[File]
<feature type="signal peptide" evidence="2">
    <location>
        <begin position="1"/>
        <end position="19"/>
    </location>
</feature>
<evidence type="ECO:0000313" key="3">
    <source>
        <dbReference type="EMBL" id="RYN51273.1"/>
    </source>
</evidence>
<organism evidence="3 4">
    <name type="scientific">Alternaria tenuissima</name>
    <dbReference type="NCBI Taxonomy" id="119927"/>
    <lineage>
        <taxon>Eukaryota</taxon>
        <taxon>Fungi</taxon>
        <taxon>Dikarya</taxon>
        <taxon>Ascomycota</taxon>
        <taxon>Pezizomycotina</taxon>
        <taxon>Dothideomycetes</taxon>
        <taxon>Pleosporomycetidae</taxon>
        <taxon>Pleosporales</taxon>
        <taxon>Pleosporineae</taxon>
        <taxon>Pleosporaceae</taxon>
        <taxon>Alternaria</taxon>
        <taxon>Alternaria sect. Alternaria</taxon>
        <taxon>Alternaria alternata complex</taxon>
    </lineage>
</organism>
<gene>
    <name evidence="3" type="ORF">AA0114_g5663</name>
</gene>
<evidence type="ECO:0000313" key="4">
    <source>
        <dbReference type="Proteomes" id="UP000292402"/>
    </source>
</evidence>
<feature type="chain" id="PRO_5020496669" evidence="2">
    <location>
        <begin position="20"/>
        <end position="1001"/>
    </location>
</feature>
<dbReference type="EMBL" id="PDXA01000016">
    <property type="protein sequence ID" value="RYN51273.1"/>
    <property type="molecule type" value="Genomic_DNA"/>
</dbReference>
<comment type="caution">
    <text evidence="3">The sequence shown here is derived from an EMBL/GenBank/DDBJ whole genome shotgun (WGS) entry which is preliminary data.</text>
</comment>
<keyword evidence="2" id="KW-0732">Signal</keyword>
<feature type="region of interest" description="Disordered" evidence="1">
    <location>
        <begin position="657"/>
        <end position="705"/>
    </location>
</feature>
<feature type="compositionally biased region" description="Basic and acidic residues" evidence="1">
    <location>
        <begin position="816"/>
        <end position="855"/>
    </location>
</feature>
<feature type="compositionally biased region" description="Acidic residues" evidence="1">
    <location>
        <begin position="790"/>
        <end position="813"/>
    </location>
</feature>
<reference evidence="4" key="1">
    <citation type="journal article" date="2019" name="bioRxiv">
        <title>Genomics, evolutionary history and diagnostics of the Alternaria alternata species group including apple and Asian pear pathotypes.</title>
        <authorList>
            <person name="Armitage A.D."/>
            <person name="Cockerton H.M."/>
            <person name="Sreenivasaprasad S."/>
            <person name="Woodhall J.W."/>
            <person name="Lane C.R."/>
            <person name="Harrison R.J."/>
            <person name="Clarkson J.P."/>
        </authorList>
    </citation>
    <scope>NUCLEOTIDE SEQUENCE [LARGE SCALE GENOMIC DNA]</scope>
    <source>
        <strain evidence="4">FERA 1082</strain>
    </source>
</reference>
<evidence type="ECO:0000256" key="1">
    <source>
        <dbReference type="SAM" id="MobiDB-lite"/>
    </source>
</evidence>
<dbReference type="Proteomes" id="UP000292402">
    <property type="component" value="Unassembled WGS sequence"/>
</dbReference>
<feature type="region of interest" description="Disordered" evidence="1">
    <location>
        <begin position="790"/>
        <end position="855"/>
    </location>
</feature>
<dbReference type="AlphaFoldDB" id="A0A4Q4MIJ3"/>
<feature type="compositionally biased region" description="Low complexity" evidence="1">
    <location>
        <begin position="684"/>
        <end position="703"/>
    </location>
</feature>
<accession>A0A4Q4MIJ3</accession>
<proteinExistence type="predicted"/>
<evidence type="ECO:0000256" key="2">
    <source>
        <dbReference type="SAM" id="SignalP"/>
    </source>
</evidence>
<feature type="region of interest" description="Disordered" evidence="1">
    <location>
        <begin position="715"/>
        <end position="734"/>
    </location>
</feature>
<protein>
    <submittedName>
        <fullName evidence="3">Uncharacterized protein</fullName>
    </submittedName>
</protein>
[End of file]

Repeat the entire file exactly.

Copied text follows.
<feature type="signal peptide" evidence="2">
    <location>
        <begin position="1"/>
        <end position="19"/>
    </location>
</feature>
<evidence type="ECO:0000313" key="3">
    <source>
        <dbReference type="EMBL" id="RYN51273.1"/>
    </source>
</evidence>
<organism evidence="3 4">
    <name type="scientific">Alternaria tenuissima</name>
    <dbReference type="NCBI Taxonomy" id="119927"/>
    <lineage>
        <taxon>Eukaryota</taxon>
        <taxon>Fungi</taxon>
        <taxon>Dikarya</taxon>
        <taxon>Ascomycota</taxon>
        <taxon>Pezizomycotina</taxon>
        <taxon>Dothideomycetes</taxon>
        <taxon>Pleosporomycetidae</taxon>
        <taxon>Pleosporales</taxon>
        <taxon>Pleosporineae</taxon>
        <taxon>Pleosporaceae</taxon>
        <taxon>Alternaria</taxon>
        <taxon>Alternaria sect. Alternaria</taxon>
        <taxon>Alternaria alternata complex</taxon>
    </lineage>
</organism>
<gene>
    <name evidence="3" type="ORF">AA0114_g5663</name>
</gene>
<evidence type="ECO:0000313" key="4">
    <source>
        <dbReference type="Proteomes" id="UP000292402"/>
    </source>
</evidence>
<feature type="chain" id="PRO_5020496669" evidence="2">
    <location>
        <begin position="20"/>
        <end position="1001"/>
    </location>
</feature>
<dbReference type="EMBL" id="PDXA01000016">
    <property type="protein sequence ID" value="RYN51273.1"/>
    <property type="molecule type" value="Genomic_DNA"/>
</dbReference>
<comment type="caution">
    <text evidence="3">The sequence shown here is derived from an EMBL/GenBank/DDBJ whole genome shotgun (WGS) entry which is preliminary data.</text>
</comment>
<keyword evidence="2" id="KW-0732">Signal</keyword>
<feature type="region of interest" description="Disordered" evidence="1">
    <location>
        <begin position="657"/>
        <end position="705"/>
    </location>
</feature>
<feature type="compositionally biased region" description="Basic and acidic residues" evidence="1">
    <location>
        <begin position="816"/>
        <end position="855"/>
    </location>
</feature>
<feature type="compositionally biased region" description="Acidic residues" evidence="1">
    <location>
        <begin position="790"/>
        <end position="813"/>
    </location>
</feature>
<reference evidence="4" key="1">
    <citation type="journal article" date="2019" name="bioRxiv">
        <title>Genomics, evolutionary history and diagnostics of the Alternaria alternata species group including apple and Asian pear pathotypes.</title>
        <authorList>
            <person name="Armitage A.D."/>
            <person name="Cockerton H.M."/>
            <person name="Sreenivasaprasad S."/>
            <person name="Woodhall J.W."/>
            <person name="Lane C.R."/>
            <person name="Harrison R.J."/>
            <person name="Clarkson J.P."/>
        </authorList>
    </citation>
    <scope>NUCLEOTIDE SEQUENCE [LARGE SCALE GENOMIC DNA]</scope>
    <source>
        <strain evidence="4">FERA 1082</strain>
    </source>
</reference>
<evidence type="ECO:0000256" key="1">
    <source>
        <dbReference type="SAM" id="MobiDB-lite"/>
    </source>
</evidence>
<dbReference type="Proteomes" id="UP000292402">
    <property type="component" value="Unassembled WGS sequence"/>
</dbReference>
<feature type="region of interest" description="Disordered" evidence="1">
    <location>
        <begin position="790"/>
        <end position="855"/>
    </location>
</feature>
<dbReference type="AlphaFoldDB" id="A0A4Q4MIJ3"/>
<feature type="compositionally biased region" description="Low complexity" evidence="1">
    <location>
        <begin position="684"/>
        <end position="703"/>
    </location>
</feature>
<accession>A0A4Q4MIJ3</accession>
<proteinExistence type="predicted"/>
<evidence type="ECO:0000256" key="2">
    <source>
        <dbReference type="SAM" id="SignalP"/>
    </source>
</evidence>
<feature type="region of interest" description="Disordered" evidence="1">
    <location>
        <begin position="715"/>
        <end position="734"/>
    </location>
</feature>
<protein>
    <submittedName>
        <fullName evidence="3">Uncharacterized protein</fullName>
    </submittedName>
</protein>